• Nicole Provonchee

Tools to Navigate What 2020 Throws at You

Updated: Sep 4



Yep. 2020's Hits Keep Coming...


For many of us, life is pretty darn hard. Work may be uncertain and intense. We are walk around in a state of hyper-vigilance to avoid catching COVID-19. Important social justice/anti-racist protests and workplace conversations are being held all across our country. Working parents are navigating new school scenarios while also trying to keep up at work... and on and on.


All those stressors are adding up.

The CDC recently stated that

41% of US citizens are facing mental health challenges.

That rate is three times higher than just a year ago.


All these issues (and more) are taking a toll on the lives of my friends, family, clients and colleagues. While no one stress management or stress reduction tool works for everyone, there are techniques that work for most. The three most common techniques I recommend to my clients include:


Just Breathe. When you are really feeling stressed, one of the easiest things you can do - no matter where you are - is breathe. You have to do it anyway, so why not do it in a way that helps reduce your stress hormones and get you back into your less-stressed mind. Dr. Andrew Weil offers three easy techniques


Make a List of 5 Things that PIVOT You From Stress. When you feel stressed, we have a choice: stay in a stressed state or do something else. (It sounds easy to walk away from stress; we all know it is not). The goal is when you feel stressed, you take a healthy action that gets you closer to your natural set point (less stressed). Make a list of 5 things you can do that you enjoy - taking a walk, petting the dog, calling a friend. Then, post the list where you can see it. This helps train your brain to do one of those actions when you are feeling stressed. (Learn more in my step-by-step blog post here.)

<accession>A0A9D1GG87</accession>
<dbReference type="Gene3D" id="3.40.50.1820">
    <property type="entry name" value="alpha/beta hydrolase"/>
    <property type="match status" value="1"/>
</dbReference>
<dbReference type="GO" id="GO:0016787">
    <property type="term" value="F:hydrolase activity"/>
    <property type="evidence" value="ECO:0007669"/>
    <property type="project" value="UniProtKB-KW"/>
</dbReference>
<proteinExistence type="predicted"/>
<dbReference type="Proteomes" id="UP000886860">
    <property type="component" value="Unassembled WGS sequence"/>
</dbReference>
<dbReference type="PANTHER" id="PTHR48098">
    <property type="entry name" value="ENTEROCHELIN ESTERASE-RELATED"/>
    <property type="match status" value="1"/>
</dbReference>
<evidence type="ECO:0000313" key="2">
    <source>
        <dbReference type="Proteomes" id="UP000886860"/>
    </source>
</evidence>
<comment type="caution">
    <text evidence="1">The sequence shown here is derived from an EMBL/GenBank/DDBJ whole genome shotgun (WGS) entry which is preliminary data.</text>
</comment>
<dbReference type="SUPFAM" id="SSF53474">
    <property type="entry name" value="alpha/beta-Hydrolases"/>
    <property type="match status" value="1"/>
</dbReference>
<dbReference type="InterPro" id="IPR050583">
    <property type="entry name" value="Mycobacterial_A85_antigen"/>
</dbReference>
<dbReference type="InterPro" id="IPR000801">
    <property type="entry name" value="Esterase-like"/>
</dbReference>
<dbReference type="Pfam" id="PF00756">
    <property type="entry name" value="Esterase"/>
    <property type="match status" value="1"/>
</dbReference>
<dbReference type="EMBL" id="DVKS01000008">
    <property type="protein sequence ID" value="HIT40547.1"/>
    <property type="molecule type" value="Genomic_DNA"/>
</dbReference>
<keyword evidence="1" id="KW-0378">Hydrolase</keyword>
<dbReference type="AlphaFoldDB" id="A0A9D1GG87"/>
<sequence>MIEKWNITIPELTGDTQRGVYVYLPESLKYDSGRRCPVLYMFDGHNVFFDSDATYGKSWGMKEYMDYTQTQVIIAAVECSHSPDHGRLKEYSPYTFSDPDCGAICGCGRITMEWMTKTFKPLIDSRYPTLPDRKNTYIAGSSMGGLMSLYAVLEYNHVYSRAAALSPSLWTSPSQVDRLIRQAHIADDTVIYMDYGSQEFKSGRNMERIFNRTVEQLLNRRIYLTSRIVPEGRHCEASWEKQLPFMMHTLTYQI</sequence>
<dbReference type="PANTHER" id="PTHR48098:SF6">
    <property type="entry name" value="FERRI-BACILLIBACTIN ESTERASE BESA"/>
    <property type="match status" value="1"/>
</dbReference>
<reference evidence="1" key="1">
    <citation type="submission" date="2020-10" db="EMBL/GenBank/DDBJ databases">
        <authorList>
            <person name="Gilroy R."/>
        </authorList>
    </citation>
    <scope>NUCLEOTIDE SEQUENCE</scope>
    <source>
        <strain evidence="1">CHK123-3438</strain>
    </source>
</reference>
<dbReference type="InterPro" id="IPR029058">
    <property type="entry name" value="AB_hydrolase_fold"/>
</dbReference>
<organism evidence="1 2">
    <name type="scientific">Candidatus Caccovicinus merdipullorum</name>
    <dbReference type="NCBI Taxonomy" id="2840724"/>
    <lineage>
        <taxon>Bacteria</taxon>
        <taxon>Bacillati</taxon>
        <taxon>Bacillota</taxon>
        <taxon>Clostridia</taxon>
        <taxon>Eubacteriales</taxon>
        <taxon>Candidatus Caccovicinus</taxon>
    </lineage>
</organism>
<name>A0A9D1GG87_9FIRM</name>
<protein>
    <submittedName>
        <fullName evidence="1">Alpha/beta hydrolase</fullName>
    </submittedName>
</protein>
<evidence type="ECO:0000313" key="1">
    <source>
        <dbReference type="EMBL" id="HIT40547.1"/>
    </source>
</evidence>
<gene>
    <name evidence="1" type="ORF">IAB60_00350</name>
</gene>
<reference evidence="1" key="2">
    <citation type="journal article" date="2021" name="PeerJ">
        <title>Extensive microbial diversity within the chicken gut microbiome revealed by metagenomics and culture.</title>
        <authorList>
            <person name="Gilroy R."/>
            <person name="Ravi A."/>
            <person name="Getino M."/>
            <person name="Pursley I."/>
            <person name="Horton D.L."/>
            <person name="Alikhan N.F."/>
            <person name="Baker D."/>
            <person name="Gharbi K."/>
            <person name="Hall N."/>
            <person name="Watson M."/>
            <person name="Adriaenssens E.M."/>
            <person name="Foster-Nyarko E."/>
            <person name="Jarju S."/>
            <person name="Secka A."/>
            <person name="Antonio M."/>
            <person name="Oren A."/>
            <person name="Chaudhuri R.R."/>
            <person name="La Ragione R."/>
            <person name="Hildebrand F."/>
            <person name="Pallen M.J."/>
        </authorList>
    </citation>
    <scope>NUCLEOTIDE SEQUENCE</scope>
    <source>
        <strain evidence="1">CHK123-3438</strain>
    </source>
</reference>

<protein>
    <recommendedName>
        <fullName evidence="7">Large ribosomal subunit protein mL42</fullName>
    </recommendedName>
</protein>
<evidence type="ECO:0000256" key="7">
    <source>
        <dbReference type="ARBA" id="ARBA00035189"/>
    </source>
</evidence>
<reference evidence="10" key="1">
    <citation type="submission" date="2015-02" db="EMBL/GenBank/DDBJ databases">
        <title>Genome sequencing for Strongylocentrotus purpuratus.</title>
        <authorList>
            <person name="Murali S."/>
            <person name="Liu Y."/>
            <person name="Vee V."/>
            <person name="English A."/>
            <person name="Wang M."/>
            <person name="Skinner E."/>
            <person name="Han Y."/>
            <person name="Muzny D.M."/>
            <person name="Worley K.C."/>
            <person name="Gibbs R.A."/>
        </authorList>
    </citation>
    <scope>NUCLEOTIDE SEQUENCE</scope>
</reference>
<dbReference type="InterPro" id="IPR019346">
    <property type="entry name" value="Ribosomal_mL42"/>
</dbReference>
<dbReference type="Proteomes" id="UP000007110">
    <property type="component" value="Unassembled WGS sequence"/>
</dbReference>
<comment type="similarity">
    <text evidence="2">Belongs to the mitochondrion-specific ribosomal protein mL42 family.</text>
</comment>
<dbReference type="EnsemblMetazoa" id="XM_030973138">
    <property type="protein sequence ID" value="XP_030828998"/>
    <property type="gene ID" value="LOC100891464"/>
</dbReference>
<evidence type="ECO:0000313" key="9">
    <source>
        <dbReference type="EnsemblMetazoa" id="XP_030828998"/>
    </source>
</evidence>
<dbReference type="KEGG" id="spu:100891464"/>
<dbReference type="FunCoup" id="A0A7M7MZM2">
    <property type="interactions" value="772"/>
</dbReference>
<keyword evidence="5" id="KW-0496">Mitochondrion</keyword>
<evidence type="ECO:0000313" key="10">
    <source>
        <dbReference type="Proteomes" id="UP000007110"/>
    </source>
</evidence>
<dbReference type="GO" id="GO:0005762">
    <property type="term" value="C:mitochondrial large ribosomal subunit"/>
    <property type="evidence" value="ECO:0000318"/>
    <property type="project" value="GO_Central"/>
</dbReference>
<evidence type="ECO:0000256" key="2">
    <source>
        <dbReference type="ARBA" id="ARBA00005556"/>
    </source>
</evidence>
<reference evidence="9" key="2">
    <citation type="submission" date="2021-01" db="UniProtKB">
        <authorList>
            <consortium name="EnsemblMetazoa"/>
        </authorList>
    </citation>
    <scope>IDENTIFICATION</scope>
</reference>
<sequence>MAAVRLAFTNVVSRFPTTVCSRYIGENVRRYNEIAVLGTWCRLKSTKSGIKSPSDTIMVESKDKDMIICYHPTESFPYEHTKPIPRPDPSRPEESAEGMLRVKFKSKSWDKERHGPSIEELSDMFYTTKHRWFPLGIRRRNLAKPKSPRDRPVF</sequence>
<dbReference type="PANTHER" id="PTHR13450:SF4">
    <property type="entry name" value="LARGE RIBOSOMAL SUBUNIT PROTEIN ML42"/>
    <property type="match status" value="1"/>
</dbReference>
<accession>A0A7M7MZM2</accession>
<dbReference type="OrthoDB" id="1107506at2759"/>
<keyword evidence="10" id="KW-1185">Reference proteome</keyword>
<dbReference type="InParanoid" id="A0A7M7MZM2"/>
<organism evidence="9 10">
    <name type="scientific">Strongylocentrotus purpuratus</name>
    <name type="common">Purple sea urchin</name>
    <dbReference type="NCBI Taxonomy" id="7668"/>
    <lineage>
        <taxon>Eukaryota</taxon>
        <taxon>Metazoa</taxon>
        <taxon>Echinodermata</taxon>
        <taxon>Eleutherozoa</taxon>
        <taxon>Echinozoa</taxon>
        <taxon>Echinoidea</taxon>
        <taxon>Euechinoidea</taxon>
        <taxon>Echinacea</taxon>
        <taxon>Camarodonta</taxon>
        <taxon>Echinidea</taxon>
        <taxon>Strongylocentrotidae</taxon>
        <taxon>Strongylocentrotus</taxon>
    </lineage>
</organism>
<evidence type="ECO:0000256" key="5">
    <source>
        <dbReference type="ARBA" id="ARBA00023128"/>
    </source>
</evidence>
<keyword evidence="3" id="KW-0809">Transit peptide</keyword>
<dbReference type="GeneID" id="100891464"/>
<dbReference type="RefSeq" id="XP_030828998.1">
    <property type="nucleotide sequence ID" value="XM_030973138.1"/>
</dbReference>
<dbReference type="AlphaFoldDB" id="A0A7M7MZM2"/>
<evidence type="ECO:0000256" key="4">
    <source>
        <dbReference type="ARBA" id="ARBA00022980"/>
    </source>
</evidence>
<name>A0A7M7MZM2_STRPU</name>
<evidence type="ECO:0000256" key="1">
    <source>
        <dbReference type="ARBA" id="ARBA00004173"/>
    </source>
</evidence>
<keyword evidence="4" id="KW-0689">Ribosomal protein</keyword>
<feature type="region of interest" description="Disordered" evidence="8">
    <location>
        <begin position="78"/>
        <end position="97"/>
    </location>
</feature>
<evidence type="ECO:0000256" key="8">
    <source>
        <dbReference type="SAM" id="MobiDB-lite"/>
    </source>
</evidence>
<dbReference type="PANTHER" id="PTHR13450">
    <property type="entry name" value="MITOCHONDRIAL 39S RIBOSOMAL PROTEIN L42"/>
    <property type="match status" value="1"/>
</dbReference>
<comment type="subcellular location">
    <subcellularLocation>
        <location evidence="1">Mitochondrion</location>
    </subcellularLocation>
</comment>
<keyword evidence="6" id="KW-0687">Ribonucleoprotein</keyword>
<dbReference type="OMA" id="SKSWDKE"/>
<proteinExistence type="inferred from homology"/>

Step Back and See the Whole Picture. When we are stressed, we often have tunnel vision. It can feel like work and life are overwhelming and there is no end in sight. When we step back, we can see that there is usually a bigger picture. This technique does not ask you to "Pollyanna" your way out of stress - there is no benefit in denying your stress or telling yourself that you "should not" feel this way. Instead, try to see the whole 360-degree picture. What is really true about your situation? What are some of the positives? What are you losing AND gaining? What else can you learn? 



If the latter half of 2020 is like the first half, more hits will come (those Murder Hornets are still on the loose!). So, putting a few more tools in your self-care toolkit will be key to navigating any choppy waters ahead!


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